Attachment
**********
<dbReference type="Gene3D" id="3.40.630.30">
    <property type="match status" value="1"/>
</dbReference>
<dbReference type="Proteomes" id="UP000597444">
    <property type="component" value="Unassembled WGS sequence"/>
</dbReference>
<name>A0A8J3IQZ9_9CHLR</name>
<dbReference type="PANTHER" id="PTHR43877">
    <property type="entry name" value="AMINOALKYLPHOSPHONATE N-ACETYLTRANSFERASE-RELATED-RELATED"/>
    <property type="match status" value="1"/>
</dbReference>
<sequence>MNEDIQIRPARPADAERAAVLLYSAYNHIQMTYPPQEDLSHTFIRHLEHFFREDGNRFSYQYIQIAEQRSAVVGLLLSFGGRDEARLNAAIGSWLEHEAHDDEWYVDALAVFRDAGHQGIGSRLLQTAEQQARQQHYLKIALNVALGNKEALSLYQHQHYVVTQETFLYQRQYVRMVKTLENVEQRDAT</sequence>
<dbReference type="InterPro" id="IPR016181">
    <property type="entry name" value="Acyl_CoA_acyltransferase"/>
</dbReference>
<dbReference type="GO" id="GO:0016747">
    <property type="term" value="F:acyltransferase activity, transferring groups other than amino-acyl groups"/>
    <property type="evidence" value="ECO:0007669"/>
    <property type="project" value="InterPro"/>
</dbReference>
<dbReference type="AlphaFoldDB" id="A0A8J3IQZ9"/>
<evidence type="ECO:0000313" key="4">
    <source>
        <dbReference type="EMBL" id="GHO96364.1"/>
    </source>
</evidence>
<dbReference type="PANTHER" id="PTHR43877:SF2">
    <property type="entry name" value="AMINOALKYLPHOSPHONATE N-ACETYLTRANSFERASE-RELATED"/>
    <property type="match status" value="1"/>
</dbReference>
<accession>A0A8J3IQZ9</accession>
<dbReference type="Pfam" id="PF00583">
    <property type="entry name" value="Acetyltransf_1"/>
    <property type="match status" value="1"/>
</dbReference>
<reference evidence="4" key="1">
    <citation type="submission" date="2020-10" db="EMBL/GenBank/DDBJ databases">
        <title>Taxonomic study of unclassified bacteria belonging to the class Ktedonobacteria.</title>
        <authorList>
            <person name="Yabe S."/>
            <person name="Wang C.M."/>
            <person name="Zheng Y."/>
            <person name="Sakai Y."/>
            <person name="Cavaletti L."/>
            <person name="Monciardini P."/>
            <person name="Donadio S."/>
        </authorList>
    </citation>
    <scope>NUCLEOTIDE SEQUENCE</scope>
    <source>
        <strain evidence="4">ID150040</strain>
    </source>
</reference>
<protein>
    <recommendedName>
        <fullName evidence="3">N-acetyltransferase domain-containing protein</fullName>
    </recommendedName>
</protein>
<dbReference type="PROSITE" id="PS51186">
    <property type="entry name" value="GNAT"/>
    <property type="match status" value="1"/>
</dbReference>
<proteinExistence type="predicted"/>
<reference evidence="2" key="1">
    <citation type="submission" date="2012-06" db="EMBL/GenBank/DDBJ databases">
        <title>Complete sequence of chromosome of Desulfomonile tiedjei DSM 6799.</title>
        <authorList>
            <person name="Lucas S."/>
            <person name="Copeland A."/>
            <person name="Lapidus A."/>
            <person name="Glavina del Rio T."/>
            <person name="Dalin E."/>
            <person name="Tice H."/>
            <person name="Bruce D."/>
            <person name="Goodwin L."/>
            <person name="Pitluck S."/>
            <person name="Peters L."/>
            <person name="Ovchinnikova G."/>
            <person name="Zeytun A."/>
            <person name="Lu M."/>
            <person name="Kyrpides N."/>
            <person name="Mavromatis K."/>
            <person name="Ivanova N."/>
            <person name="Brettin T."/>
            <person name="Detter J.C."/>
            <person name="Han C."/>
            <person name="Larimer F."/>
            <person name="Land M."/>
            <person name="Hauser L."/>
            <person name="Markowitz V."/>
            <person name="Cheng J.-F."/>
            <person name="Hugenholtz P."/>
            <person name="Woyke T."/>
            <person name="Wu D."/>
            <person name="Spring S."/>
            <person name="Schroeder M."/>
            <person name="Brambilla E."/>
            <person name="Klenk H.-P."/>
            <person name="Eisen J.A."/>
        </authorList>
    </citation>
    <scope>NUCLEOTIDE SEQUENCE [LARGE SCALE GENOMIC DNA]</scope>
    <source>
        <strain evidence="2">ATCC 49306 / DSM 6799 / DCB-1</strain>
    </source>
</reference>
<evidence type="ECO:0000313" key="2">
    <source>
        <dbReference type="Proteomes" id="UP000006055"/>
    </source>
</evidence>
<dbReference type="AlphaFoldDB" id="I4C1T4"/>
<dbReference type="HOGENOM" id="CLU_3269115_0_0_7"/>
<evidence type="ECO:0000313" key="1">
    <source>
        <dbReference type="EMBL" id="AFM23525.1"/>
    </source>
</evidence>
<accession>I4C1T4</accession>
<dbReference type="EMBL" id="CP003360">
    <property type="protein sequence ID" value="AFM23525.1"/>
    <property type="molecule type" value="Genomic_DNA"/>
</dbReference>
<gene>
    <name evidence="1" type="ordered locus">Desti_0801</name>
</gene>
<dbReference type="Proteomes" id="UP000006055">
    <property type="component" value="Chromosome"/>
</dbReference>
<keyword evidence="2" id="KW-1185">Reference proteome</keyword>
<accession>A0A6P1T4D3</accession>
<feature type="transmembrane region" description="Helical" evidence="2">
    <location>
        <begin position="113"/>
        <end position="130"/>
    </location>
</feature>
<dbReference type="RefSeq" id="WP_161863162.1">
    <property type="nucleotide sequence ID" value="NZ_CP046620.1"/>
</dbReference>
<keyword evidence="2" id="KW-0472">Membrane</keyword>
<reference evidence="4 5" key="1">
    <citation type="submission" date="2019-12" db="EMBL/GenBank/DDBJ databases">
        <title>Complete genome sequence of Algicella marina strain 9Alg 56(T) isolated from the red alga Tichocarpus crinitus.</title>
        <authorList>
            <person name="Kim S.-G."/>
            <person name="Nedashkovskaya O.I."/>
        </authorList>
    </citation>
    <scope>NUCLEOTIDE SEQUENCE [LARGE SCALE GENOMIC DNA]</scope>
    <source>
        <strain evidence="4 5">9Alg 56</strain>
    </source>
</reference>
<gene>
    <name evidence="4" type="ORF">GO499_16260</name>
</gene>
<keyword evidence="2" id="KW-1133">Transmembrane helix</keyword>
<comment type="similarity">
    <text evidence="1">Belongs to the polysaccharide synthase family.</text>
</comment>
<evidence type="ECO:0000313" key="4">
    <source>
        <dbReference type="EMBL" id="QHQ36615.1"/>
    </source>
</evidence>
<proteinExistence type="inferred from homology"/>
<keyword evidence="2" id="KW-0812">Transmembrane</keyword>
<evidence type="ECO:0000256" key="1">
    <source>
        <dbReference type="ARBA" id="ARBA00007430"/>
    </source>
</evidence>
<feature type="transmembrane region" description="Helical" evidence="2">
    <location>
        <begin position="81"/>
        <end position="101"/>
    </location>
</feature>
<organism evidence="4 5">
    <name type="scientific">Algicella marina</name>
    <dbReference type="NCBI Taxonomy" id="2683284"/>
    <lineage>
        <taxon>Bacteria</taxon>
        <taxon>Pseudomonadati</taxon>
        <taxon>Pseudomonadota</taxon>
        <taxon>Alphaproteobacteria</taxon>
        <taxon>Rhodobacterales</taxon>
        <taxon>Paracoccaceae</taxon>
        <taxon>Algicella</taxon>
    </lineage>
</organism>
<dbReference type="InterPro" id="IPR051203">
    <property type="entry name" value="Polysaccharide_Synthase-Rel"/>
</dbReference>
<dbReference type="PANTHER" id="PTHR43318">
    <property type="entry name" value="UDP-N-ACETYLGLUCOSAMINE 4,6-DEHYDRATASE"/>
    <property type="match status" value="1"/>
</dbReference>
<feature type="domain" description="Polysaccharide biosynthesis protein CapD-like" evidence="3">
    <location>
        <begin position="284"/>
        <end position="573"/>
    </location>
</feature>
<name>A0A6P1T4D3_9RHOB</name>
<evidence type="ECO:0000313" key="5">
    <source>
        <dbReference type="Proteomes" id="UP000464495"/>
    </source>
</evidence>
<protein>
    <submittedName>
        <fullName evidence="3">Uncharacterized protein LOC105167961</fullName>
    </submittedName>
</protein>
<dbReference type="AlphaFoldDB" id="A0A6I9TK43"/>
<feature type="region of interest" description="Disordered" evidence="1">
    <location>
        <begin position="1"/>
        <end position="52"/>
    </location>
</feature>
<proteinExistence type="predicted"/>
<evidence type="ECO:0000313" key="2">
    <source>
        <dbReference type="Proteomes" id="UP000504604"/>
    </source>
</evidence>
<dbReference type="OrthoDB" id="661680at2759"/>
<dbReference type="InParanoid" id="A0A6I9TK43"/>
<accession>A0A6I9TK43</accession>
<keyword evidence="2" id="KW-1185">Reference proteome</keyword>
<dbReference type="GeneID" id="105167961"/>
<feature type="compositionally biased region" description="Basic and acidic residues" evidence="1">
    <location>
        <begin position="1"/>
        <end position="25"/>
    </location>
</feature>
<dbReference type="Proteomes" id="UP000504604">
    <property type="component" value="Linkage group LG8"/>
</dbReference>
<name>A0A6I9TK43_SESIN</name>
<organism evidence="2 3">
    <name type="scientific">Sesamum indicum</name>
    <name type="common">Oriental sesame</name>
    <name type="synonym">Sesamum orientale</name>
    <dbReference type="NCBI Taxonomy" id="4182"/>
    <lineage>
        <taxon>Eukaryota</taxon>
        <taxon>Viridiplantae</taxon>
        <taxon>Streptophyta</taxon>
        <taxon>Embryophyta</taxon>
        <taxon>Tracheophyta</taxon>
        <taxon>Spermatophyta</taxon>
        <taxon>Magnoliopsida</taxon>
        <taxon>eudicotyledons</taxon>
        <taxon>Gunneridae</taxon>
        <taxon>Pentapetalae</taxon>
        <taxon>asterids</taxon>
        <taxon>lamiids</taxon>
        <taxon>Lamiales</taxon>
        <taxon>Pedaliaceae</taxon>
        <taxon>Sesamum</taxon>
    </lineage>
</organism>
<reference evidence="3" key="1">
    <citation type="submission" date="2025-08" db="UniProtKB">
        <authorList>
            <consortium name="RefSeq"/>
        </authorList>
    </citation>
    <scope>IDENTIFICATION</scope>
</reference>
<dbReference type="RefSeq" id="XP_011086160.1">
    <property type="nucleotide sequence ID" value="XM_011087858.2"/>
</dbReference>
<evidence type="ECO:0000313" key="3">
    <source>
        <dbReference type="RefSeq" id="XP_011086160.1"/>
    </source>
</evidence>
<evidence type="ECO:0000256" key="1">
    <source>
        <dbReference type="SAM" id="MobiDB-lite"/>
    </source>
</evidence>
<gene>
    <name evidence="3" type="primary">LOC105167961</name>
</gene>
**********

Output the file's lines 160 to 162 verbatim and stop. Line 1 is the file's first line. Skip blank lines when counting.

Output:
    <text evidence="1">Belongs to the polysaccharide synthase family.</text>
</comment>
<evidence type="ECO:0000313" key="4">